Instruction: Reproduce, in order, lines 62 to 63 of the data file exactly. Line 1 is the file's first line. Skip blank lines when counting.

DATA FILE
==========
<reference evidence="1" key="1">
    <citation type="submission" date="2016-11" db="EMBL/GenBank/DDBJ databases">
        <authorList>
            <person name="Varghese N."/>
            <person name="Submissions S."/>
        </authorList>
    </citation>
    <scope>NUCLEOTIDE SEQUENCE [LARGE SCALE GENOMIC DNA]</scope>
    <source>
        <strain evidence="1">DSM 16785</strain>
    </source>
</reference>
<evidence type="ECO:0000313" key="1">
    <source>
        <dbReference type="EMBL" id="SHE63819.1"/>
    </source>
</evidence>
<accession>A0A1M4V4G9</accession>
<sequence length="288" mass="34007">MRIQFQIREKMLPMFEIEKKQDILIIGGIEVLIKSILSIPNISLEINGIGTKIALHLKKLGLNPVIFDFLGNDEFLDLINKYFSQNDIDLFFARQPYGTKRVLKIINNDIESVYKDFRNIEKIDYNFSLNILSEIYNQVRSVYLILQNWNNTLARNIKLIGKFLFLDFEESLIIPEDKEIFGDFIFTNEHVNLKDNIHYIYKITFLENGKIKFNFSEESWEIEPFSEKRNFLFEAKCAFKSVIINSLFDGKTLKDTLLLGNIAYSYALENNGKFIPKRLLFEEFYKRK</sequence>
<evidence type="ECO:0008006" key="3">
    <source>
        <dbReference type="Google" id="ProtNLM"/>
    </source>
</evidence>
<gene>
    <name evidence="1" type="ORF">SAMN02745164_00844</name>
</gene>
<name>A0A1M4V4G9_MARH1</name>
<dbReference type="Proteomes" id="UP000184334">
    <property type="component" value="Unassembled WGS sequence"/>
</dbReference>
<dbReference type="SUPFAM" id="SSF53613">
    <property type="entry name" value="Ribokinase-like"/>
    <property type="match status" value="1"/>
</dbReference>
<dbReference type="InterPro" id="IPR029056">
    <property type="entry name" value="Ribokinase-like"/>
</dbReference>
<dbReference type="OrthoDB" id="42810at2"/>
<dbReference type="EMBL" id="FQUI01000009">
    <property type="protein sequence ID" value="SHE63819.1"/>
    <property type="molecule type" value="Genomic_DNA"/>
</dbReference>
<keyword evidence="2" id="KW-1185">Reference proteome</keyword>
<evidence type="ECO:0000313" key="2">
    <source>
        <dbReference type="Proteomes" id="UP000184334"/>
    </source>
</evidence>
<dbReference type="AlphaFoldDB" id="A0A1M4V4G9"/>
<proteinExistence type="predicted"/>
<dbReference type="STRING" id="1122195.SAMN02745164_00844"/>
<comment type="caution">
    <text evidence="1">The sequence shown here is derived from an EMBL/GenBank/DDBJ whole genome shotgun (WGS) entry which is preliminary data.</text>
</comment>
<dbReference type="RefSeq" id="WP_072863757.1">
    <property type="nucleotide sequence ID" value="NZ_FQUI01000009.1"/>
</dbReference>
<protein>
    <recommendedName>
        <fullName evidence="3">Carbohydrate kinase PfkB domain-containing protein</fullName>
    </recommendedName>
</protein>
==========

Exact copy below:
    </recommendedName>
</protein>